Textiles in a linen weave texture are often referred to as "linen" even when made of some other fiber, such as cotton, hemp, and other non-flax fibers. In fact, these specific combinations of fiber and their weaves will usually have very specific names to designate their uniqueness. For example, 'Madapolam' is the name of a fine cotton yarn in a linen-style weave, often used for handkerchiefs and undergarments. The collective term "linens" is often used to describe a generic group or class of woven or knitted textiles that, once upon a time, were traditionally made entirely of linen and used in intimate and personal areas of the home. These include textiles woven for  the bed, bath, at the table, and in the kitchen, and lightweight undergarments such as shirts, chemises, waist-shirts, and lingerie. An inner layer, worn next to the skin, found on fine garments such as jackets, was traditionally made of linen, and this gives us the word 'lining'.

For more information, please see and


Pressed Linen Summer Dresses, 1919.




While linen can withstand high temperatures, and has only moderate initial shrinkage, it should not be dried too much by tumble drying, as that weakens the fibers over time. Linen is much easier to iron when it is damp. Linen wrinkles very easily, and more formal garments may require frequent ironing to maintain perfect smoothness. Nevertheless, the tendency to wrinkle is part of linen's particular alure, and many modern linen garments are designed to be air-dried on a good clothes hanger and worn without the necessity of ironing. While linen can be dry-cleaned, machine-washed, and air dried or steamed, by far, the safest recommendation for truly fine linen care is dry cleaning.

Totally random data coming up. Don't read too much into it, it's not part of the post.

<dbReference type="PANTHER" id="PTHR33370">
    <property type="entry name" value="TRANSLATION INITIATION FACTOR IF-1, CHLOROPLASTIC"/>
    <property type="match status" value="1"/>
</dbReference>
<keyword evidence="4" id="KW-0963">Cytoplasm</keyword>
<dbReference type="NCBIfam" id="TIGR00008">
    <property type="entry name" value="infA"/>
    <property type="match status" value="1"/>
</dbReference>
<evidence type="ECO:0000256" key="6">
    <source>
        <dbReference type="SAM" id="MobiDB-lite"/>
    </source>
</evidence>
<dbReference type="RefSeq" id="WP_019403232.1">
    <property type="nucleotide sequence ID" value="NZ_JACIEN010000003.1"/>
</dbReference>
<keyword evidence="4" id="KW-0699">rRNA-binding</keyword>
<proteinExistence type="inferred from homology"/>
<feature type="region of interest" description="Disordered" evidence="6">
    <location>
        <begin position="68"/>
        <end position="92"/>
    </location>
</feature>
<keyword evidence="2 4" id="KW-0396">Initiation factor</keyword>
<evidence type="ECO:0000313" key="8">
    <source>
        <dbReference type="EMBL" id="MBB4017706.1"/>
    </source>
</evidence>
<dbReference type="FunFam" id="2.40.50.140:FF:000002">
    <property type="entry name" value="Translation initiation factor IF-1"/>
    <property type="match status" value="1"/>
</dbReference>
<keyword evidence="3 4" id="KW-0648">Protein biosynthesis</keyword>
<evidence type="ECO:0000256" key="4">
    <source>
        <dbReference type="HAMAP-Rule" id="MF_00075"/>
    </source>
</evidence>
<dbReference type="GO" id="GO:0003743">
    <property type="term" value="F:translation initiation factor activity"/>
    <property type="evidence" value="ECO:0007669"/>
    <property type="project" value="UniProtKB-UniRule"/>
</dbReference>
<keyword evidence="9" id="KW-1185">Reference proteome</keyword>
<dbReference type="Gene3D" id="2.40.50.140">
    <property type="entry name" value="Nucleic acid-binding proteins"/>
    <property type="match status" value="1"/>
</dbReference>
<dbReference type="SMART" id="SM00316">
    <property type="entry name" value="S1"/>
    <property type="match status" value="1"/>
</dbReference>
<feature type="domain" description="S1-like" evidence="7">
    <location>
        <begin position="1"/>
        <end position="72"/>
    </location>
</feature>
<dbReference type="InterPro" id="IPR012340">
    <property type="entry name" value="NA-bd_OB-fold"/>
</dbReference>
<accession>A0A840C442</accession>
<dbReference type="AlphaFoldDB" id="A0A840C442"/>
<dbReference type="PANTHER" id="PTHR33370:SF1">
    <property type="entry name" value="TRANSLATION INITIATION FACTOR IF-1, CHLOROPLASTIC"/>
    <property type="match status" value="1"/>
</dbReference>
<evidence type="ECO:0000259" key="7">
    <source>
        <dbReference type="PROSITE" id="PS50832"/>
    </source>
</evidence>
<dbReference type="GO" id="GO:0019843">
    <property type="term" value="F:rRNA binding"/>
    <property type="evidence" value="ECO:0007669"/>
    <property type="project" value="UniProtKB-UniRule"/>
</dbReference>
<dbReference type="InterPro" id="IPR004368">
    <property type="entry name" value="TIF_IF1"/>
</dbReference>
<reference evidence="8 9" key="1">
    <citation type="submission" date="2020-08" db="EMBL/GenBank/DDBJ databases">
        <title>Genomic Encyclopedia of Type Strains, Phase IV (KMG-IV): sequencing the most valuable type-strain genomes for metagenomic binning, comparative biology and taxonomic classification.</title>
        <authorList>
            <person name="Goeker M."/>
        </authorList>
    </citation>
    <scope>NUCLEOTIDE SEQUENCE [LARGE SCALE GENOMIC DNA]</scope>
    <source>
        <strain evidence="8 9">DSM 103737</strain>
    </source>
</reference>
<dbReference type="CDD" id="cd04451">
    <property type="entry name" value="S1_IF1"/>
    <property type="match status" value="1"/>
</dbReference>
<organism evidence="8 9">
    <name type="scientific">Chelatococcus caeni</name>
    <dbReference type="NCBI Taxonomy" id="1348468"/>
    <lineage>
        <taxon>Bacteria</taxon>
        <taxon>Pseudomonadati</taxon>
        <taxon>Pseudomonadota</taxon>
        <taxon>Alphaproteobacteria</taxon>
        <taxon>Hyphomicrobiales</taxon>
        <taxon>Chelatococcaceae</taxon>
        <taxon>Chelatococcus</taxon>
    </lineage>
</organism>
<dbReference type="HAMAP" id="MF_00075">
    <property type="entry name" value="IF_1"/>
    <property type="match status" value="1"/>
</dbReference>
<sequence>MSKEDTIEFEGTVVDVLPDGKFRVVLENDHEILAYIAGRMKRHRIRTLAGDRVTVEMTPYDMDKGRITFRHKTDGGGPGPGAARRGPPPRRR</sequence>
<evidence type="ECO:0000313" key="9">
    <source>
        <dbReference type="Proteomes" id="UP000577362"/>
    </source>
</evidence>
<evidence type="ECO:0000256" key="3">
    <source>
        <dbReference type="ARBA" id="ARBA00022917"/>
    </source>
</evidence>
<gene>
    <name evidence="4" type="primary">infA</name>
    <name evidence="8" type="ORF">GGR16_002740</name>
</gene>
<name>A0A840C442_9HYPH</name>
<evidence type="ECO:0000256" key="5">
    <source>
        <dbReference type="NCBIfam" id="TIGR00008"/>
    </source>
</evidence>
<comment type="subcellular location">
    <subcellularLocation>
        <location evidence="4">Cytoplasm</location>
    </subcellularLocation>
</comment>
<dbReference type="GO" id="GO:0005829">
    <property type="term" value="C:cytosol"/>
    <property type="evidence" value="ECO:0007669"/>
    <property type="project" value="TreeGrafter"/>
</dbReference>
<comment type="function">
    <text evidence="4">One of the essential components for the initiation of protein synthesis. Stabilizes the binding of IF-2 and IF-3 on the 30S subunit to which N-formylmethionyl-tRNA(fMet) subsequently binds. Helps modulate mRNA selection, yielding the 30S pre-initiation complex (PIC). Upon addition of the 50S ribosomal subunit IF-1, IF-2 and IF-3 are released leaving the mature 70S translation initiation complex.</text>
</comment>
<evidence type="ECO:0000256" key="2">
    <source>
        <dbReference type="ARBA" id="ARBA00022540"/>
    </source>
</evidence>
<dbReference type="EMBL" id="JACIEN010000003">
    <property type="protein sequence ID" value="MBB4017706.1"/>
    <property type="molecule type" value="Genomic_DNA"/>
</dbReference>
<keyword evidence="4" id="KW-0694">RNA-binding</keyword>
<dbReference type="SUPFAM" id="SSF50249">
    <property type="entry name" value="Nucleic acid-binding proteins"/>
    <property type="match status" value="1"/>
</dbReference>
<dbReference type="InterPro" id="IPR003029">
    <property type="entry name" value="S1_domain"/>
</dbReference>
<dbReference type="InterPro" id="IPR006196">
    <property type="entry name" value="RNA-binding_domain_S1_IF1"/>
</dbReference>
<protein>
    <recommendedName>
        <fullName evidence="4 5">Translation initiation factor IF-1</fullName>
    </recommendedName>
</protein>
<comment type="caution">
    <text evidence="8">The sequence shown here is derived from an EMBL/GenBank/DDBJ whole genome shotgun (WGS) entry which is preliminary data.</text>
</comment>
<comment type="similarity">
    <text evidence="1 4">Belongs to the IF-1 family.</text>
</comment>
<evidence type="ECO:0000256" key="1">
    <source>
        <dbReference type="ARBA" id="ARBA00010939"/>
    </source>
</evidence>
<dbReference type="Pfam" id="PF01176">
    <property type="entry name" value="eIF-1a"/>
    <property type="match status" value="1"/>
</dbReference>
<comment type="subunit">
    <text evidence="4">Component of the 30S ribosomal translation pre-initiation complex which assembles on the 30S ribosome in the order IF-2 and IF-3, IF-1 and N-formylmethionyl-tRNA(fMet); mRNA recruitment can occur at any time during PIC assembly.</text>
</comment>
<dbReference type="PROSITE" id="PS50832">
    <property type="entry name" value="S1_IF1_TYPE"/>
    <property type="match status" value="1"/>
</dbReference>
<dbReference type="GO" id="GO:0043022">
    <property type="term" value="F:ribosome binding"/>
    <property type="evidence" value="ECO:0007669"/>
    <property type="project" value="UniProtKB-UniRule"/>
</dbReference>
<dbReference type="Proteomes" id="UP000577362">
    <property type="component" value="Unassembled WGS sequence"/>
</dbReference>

Laundry Duty, 1900, Pressing A Petticoat.



Some people prefer blends of linen and cotton.  Unless treated, these fabrics can achieve much of the coolness of linen while reducing the wrinkling. Unfortunately, many, if not most fabric blends, are treated before garments are assembled with them, and the treatments are usually ammonia or formaldehyde based, either of which blocks the 'pores' of the fabric, contains body temperature, and makes the garment 'warmer' by not allowing the skin to breath through it. If you have ever purchased a summer cotton shirt only to wonder why you're sweating profusely whenever you wear it, or why it feels greasy or slimy to the touch, this may be one reason. Not all cotton fabric and not all linen fabric is treated; blends almost always are.


Docteur Albert Einstein Avec Une Marionnette 'Einstein'.




If you do own something labeled as "washable linen", such as a treated linen, or a treated blend where linen is the largest percentage, then here are some things you can do to ease the care process.

1. Before you wash linen or any fabric containing linen, test the fabric for colorfastness. Dab some mild detergent on an inside unexposed seam, press the fabric between paper tissue, and if no dye bleeds onto the tissue, then and only then go ahead and wash. 

2. Wash gently, in pure soap and warm water. Never use chlorine bleach. Some dyes come off only when they come in contact with water; always wash dark colors separately. With these sorts of fabrics,  manufacturers often tell you that dye running all over on the first washing is not a bug but a feature. If you believe that, you'll believe anything.

3. Drip dry over a shower rod, or hang on a wooden or padded hanger. Never use a wire hanger or cheap plastic hanger as these stretch out the fabric and they will also mark wet fabrics.

4.  Linen is much easier to iron when it is damp. NEVER and I repeat, never iron linen when it is bone dry. Totally dry linen fibers are brittle. You can use the trick of rolling up wet linen fabrics in a towel while still wet to remove any excess moisture, just as I suggested in previous magazine articles for fine cotton. This works. Really.